Sarah Palin, The Animal Gene, and Some New Year’s Inspiration

Trig on dog

Gandhi famously said that the greatness of a nation can be judged by the way its animals are treated. I’m not sure that’s true, but it certainly is true that respect for the lives and welfare of animals is a useful symptom to diagnose sound ethical values, and the tendency toward animal cruelty is signature significance for a human being that I would not turn my back to in the dark.

The issue is complicated by the divergence of humans into “animal people” and “non-animal people,” with the latter claiming, with some justification, that they are not cruel or callous toward animals, just willing to recognize that they are, well, animals. These are the people who cannot understand someone wanting to take a sick day to mourn the passing of a cat. On the other hand, they are also clear-eyed about those animal lovers who dress their parrots in elaborate costumes and who hold birthday parties for their dogs. Those who live in the country or on farms are an interesting case: they are not prone to sentimentalize of anthropomorphize animals like city folk. Dogs and cats sleep outdoors unless there’s a freeze on, and they have jobs to do. My wife’s sister sold the family horse to a dog food company, and the two didn’t speak for months.

Sarah Palin blundered into this divide this week when she posted pictures (above) of her son Trig standing on the family dog in an inspirational post about overcoming obstacles. Now she’s being attacked for promoting cruelty to animals. Some points on this:

1. Many are always looking for justification to vilify Palin. This time, she gave them legitimate ammunition.

2. The sequence looks staged to me: otherwise, why was anyone taking photos of this?

3. If so, then this just wasn’t an innocent but mistaken choice by a special needs child, but the directive of someone who should know better.

4. Of course one doesn’t ever sit or stand on a dog, or allow or encourage a child to do so, unless we’re talking about a very small child.

5. We don’t know that Palin didn’t admonish Trig after the fact, while saluting his ingenuity.

6. It was still an irresponsible choice for the point she was making.

7. Assuming the dog isn’t ill, drugged of dead, however, he doesn’t seem in distress. One thing about dogs: if you are hurting or ignoring them, they aren’t shy about letting you know.

8. Trig is developmentally disabled. Animals, particularly dogs, have incredible tolerance and intuitive kindness in such situations. That was the real lesson of the photos.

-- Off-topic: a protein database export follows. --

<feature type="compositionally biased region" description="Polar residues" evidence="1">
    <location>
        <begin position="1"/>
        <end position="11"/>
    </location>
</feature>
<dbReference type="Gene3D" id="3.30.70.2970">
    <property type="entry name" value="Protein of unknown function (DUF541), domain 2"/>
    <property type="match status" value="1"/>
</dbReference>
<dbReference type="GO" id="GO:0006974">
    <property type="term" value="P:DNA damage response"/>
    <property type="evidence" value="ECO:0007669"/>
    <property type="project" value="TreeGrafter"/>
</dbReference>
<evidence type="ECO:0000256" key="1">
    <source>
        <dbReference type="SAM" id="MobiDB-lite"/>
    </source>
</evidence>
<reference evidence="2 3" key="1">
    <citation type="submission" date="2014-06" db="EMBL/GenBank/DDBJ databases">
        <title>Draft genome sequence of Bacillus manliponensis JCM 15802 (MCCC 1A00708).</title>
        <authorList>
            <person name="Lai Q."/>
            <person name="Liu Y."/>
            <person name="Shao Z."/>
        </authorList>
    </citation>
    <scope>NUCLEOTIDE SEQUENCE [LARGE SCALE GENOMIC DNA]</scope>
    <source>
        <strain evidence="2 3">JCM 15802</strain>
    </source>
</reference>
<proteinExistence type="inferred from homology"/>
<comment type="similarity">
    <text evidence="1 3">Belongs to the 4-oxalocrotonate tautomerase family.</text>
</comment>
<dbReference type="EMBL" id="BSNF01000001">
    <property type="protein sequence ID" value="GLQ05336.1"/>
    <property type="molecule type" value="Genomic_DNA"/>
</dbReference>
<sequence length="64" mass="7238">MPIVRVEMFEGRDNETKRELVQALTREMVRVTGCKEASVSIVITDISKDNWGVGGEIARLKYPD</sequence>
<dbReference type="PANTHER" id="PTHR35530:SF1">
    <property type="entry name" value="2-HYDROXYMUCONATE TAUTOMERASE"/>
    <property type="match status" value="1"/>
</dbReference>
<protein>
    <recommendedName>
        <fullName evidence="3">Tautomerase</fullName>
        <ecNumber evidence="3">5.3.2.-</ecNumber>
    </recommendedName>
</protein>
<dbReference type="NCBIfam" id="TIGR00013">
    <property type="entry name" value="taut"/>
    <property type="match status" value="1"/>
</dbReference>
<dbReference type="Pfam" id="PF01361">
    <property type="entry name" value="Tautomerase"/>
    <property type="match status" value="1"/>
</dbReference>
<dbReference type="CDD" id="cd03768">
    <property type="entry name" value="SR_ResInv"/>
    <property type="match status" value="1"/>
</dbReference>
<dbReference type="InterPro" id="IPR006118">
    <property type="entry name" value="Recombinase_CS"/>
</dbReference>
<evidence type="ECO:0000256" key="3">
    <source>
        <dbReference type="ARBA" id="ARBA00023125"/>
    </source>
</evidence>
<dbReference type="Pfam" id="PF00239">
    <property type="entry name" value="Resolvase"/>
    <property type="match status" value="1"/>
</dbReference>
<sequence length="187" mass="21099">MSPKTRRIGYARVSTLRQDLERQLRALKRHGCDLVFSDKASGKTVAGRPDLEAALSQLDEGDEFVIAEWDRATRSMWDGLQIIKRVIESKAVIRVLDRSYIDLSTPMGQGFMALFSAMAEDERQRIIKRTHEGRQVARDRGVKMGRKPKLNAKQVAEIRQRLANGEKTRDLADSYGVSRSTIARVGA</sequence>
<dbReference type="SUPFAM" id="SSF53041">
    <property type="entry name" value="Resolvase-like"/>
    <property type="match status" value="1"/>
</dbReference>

Now, to wipe those images out of your mind, here are a group of photos showing normal, non-celebrity, non-Palin, human beings here and elsewhere demonstrating the kind of kindness and compassion for animals that we all should aspire to.

Here, to get you sniffling,  is the famous photo from 2013 of an old Massachusetts police dog being saluted as he makes his final journey to the vet:

Animal rescues 15

This is two boys rescuing a stray dog:

Animal rescues 1

And another similar rescue:

Animal rescues 2

At a rhino preserve, a man comforts three orphan rhino calves by sleeping with them:

Animal rescues 18

A man who rescued a wounded fox that was too hurt to be released into the wild continues to care for it:

Animal rescues 14

Firefighters going the extra mile to assist imperiled cats and kittens:

Animal rescues 17

Animal rescues 16

Animal rescues 5

A marine who rescued a group of baby rabbits feeds one with an eye-dropper:

Animal rescues 8

Animals being rescued during an Asian flood:

Animal rescues 9

Animal rescues 3

Animal rescues 4

Animal rescues 12

A tiny piglet, born with useless legs, given a means of locomotion using K’Nex, a child’s construction toy:

Animal rescues 6

And my personal favorite, the aftermath of a rescue by Chinese animal lovers, who paid $800 dollars for a truckload of dogs destined to be slaughtered:

Animal rescues 13

Happy New Year!


Sources: Yahoo, Daily Mail, Awesomely Cute

Graphics: Awesomely Cute

20 thoughts on “Sarah Palin, The Animal Gene, and Some New Year’s Inspiration

  1. Well done, Jack.

    I have this sort of half baked (half assed?) philosophy along the lines that animals are born innocent and stay innocent until the day they die, while humans are born innocent but one or two years after birth their innocence begins to ebb, many (many!) times alarmingly so.

    Call me crazy (I do!) but I subscribe to Walt Whitman’s attitude as expressed in his poem, I Think I Could Turn And Live With Animals…

    “I think I could turn and live with the animals, they are so placid and self contained;
    I stand and look at them long and long.
    They do not sweat and whine about their condition;
    They do not lie awake in the dark and weep for their sins;
    They do not make me sick discussing their duty to God;
    Not one is dissatisfied-not one is demented with the mania of owning things;
    Not one kneels to another, nor his kind that lived thousands of years ago;
    Not one is responsible or industrious over the whole earth.”

          • Important distinction here…children stepping on dogs.
            Especially very young children. Children and dogs play together. It’s not that different from another dog stepping on a dog in terms of injury to either of of them. It could just as easily be the dog stepping on the child. In either case if the stepped on one objects he/she simply gets away from the situation.